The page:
A story of friendship that's moving, funny and superbly acted, "Venus" resulted in an Oscar nomination for legendary actor Peter O'Toole. O'Toole plays Maurice, a respected, aging actor who has recently been diagnosed with prostate cancer and does not have much longer to live. He's prepared to spend his final days in the company of best pal Ian (Leslie Phillips) and occasional visits to his ex-wife (Vanessa Redgrave.)
However, one day Ian's great-niece, Jessie (Jodie Whitaker), who's in London in an attempt to find some modeling work and because her home life has been troubled. While the crass, pouty young woman initially acts like Maurice doesn't exist, she eventually takes him up on his offer to go to the theatre, and shortly after to a museum. She takes him to a club, where the pair make for an awkward fit.
With Ian perplexed as to what to do about the girl and irritated enough with her to try avoiding her, Maurice sees this as an opportunity to further their friendship. While he is attracted to her, Maurice realizes early on that they are best - and he's only capable of (he tells her he has a "theoretical interest" - friendship. When questioned by Ian about how the two are able to get along, his response is that he's nice to her. As time goes on, Jessie starts to let her defenses down and become a little more outgoing, as someone's finally taken the time to connect with her and try to understand what's going on in her head.
The friendship between the O'Toole and Whitaker characters may be rather "controversial", but it's handled very well throughout the film, as while there is a bit of flirtation on the part of the O'Toole character, the film is more an exploration of the friendship that these two very different people find and the comfort that they find in one another. The film only makes a few little mis-steps, such as a subplot about Jessie finding a boyfriend late in the film that should have been left out.
The performances are outstanding, especially O'Toole as Maurice. Hilarious at times (his scenes with Phillips (especially a little fight in the local coffee ship) are often quite funny) and often moving, this is a grand performance from the famed actor and sadly, likely his last. O'Toole is wonderful in a few moments of screentime with Vanessa Redgave, as the two have a warm, heartfelt chemistry with one another and portray a couple with a long history impressively well in the few minutes of screentime that they have together. Whitaker manages not to get overshadowed by the amazing names that surround her in a fine performance.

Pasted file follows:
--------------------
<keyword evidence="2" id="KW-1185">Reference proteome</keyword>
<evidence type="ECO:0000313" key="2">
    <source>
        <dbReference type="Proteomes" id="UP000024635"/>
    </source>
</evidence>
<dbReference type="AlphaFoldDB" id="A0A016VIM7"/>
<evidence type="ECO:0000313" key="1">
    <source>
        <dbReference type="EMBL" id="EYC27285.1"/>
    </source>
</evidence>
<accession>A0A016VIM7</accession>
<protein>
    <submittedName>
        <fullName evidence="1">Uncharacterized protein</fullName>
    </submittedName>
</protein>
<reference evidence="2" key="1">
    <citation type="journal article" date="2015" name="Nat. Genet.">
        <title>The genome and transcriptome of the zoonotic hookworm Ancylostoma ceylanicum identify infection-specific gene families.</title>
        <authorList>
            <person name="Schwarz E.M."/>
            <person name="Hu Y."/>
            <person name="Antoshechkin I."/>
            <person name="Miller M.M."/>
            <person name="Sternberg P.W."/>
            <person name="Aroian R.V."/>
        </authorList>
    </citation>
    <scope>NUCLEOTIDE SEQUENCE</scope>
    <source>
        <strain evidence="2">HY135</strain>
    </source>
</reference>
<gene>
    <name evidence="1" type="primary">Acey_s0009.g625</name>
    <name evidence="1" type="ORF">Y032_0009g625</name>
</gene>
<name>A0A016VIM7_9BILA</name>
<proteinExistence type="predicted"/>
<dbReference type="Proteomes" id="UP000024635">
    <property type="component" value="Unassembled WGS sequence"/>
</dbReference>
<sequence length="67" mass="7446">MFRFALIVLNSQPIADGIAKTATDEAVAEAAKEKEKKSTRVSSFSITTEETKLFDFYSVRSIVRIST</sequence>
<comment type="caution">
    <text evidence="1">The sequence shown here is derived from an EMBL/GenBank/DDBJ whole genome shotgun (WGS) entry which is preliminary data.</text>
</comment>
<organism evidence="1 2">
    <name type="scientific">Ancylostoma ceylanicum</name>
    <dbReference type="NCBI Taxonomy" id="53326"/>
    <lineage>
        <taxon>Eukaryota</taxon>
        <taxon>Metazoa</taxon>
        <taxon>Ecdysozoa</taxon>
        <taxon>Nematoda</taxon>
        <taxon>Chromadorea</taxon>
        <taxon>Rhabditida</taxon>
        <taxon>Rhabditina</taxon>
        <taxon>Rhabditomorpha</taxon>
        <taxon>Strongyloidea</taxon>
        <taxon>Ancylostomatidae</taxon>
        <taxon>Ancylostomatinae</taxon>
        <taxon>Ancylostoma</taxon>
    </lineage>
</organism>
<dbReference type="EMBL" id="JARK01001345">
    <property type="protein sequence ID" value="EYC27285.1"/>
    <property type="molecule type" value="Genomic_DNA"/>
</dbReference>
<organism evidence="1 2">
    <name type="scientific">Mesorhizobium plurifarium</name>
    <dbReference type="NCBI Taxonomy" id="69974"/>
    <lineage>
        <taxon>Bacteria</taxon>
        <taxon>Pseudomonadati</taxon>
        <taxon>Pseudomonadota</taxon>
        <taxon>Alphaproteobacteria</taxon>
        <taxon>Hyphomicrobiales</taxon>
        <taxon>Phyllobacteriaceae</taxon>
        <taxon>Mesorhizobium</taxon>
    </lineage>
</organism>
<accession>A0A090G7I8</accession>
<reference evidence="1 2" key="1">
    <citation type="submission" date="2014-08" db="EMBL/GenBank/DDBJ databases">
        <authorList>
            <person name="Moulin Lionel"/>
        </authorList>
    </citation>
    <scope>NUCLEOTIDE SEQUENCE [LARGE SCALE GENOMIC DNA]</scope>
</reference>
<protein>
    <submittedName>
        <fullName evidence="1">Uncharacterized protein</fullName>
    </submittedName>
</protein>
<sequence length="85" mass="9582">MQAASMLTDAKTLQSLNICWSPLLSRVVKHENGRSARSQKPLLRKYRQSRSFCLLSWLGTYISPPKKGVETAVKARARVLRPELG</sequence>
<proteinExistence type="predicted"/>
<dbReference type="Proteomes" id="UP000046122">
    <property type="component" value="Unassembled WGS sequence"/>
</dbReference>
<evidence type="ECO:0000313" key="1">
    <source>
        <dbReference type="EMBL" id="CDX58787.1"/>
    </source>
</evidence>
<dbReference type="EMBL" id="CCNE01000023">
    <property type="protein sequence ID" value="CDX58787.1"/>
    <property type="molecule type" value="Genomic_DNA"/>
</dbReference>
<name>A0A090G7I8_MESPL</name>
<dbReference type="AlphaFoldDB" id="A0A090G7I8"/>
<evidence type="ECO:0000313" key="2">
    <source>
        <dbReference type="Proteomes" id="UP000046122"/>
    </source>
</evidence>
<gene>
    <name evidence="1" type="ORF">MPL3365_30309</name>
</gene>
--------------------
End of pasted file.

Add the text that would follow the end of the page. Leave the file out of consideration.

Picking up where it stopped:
Overall, this is an engaging little comedy/drama with a fantastic final (?) performance from O'Toole and some great supporting efforts from Phillips, Whitaker and Redgrave.
VIDEO: "Venus" is presented by Miramax in 1.85:1 anamorphic widescreen. While "Venus" is a simple drama that focuses on the characters, the excellent presentation does highlight every last detail of both faces and the film's wonderful locations. Some slight grain (likely intentional) is occasionally seen, but no edge enhancement or artifacting is noticed. Colors remain rather subdued - again, likely by intent.
SOUND: The film's Dolby Digital 5.1 presentation is entirely dialogue-driven, with the surrounds (understandably) rarely offering anything at all. Audio quality is fine, with crisp dialogue and score.
EXTRAS: A commentary from director Roger Mitchell and producer Kevin Loader is included. The commentary is dry and a little quiet at times, but the two do manage to get a lot of detail across about the making of the film, discussing story, casting, locations and more throughout the 95 minutes. We also get some very brief deleted scenes and a fairly short promotional featurette, "Venus: A Real Work of Art". Finally, there's also promos for other titles from the studio.
Final Thoughts: "Venus" is an engaging little comedy/drama with a fantastic final (?) performance from O'Toole and some great supporting efforts from Phillips, Whitaker and Redgrave. The DVD offers excellent video quality, very good audio quality and a few nice bonus features. Recommended.
The Film A-